Third, to maintain the sustainability of assessments, test “item pools” need to be replenished over time. Benchmark test items are reusable to a greater extent than high stakes assessment items, but they still need to be replaced over time. As part of the development process, for each administration, a few new items were embedded within the assessment in order to be field tested and used on future administrations of the assessment. Long-term sustainability also requires that training materials can be modified and used by a wide variety of stakeholders. This was accomplished by providing examples of real, student-generated work on the assessments which was scored and publically distributed so stakeholders including teachers and parents could see concrete examples of what was expected of students and how students performed. Finally, by developing and distributing training modules and materials the district attempted to address sustainability in assessment training. Given the size of the district, variability in presenters, and assessment literacy among district staff, this has remained a continuous challenge, but one that the reform planners thought was essential if the benchmark assessment system was going to meet the formative needs of teachers and students and not simply be another summative assessment, albeit more frequently than the once a year high stakes NCLB assessment.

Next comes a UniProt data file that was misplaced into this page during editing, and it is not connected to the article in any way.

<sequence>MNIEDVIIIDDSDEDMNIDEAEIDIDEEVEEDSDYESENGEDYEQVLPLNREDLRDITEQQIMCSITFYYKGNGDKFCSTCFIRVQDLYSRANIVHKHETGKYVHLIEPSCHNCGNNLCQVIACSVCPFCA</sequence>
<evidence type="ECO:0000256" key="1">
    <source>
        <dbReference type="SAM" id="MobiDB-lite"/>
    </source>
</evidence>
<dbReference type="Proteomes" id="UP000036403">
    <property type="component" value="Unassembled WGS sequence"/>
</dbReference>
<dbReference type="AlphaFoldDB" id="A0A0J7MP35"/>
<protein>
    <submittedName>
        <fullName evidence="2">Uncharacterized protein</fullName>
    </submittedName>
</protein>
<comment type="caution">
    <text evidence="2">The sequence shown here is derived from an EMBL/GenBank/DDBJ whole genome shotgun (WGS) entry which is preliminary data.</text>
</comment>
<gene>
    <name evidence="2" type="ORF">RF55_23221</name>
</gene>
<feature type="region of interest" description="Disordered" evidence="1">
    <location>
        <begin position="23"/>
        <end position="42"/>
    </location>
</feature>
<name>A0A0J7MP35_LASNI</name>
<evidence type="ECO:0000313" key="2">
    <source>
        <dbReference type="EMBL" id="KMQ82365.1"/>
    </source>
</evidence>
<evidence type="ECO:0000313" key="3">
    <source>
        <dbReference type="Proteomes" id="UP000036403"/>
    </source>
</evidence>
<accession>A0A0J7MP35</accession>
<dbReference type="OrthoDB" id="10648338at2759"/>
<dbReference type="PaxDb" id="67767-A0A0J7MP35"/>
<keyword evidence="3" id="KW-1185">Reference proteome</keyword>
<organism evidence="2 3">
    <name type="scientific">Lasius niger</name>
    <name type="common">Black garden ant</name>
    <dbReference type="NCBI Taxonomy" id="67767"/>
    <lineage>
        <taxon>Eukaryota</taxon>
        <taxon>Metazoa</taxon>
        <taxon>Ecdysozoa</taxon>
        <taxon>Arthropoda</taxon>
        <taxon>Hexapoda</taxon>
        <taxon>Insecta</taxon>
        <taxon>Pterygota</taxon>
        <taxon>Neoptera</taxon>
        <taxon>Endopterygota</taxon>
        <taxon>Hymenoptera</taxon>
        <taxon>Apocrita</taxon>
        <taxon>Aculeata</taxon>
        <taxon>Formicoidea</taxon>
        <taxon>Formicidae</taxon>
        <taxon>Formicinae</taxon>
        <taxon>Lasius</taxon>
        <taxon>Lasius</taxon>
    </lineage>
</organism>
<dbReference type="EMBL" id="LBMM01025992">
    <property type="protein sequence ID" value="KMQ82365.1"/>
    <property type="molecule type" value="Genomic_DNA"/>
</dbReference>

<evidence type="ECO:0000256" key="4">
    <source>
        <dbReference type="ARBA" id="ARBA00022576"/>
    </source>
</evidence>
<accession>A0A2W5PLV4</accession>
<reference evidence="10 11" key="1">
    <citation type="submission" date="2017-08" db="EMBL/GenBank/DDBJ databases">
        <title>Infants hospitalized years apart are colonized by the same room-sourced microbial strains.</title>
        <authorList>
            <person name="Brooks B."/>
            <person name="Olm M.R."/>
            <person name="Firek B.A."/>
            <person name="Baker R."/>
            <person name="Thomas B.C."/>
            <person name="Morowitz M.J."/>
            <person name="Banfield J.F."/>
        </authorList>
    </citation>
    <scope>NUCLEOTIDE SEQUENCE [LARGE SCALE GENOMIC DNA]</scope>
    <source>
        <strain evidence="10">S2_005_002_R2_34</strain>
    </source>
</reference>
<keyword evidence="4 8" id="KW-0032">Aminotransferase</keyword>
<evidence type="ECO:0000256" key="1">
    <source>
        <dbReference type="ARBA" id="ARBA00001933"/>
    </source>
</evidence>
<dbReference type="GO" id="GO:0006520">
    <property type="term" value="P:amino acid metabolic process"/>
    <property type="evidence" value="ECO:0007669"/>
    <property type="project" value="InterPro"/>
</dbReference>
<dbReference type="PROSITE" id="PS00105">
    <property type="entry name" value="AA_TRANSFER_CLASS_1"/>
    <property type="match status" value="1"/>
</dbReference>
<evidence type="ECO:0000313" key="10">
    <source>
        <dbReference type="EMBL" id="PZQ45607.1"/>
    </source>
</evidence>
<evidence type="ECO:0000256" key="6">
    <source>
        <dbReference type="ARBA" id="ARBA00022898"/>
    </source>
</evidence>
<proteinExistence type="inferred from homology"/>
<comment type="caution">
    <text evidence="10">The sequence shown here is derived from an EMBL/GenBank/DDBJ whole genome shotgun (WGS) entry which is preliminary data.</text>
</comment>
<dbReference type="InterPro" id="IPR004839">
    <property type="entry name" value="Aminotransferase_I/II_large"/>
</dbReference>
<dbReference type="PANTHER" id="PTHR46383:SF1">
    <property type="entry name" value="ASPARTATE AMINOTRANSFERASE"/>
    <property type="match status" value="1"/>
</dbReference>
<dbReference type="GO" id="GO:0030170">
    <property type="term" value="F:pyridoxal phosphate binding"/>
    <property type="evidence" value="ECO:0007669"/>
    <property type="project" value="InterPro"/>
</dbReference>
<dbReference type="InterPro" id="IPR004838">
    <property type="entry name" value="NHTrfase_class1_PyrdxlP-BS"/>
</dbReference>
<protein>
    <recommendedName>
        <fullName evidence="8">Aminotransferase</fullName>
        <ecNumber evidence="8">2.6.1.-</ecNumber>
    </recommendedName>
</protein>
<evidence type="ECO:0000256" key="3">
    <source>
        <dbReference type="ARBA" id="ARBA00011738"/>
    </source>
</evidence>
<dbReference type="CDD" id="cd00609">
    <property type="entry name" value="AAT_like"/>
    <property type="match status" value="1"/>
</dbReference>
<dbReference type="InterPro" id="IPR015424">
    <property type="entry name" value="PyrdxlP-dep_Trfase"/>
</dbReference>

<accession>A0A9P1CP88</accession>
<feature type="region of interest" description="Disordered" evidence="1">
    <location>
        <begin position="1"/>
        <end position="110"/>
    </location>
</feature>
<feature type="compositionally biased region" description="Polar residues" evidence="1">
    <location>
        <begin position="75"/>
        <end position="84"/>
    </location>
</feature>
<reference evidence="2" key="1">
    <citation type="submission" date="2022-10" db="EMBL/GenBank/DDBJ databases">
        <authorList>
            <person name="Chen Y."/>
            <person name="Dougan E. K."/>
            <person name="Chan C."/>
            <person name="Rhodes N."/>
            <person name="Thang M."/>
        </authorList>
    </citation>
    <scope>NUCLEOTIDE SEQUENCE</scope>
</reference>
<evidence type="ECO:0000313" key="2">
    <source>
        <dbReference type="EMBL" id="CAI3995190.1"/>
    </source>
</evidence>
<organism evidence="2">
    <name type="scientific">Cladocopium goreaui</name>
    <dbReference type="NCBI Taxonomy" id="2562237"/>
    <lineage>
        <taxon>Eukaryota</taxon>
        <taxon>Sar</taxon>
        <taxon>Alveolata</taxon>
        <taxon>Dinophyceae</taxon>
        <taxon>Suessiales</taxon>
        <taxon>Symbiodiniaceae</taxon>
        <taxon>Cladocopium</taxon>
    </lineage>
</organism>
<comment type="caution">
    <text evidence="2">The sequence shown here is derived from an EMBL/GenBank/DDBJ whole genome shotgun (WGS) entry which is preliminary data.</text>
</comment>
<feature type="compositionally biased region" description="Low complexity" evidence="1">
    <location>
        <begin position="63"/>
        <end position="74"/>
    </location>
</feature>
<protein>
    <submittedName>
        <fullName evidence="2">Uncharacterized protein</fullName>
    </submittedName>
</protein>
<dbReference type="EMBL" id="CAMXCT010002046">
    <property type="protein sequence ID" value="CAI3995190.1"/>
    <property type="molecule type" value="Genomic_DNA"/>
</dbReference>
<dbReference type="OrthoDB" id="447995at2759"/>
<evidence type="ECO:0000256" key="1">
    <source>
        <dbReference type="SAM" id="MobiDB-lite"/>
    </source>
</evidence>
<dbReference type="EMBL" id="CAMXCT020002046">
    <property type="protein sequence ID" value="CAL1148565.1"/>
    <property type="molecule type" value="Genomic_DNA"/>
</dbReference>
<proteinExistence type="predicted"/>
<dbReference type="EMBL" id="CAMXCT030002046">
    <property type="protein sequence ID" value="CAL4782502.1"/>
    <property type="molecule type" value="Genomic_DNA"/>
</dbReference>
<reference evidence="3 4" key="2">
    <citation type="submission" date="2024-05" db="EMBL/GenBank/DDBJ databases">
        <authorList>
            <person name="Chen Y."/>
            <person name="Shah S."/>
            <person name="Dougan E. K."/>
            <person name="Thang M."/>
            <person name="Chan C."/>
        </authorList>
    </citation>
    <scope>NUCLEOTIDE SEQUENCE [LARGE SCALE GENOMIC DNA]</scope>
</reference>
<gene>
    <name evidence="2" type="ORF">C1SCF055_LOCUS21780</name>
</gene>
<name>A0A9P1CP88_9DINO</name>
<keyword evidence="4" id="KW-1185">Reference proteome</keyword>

The idea of using assessment for learning rather than of learning, as well as using assessments in a non-high stakes manner, represented a substantial shift in thinking for many district stakeholders. To make that shift required buy-in to the whole idea of formative assessments. Buy-in would enhance the prospect of long-term sustainability of the assessment system.
Creating buy-in across the district was especially challenging, given the site-based control in CPS schools. Individual schools had wide latitude to decide (1) if and when they administered non-high stakes assessments, (2) whether or not time was provided for school staff to collaborate on the evaluation and scoring of student work product and assessments and, (3) how to use the assessment results.
The process for developing the benchmark assessment program helped create the buy-in necessary to overcome these challenges. Because OMS involved teachers and school administrators in developing both the benchmark assessment instrument and process, the program reflected input from actual users. This created a program that addressed teacher and administrator real-world needs, provided a vehicle for educating participants about assessment literacy and different uses of assessments for different purposes, and contributed to school buy-in.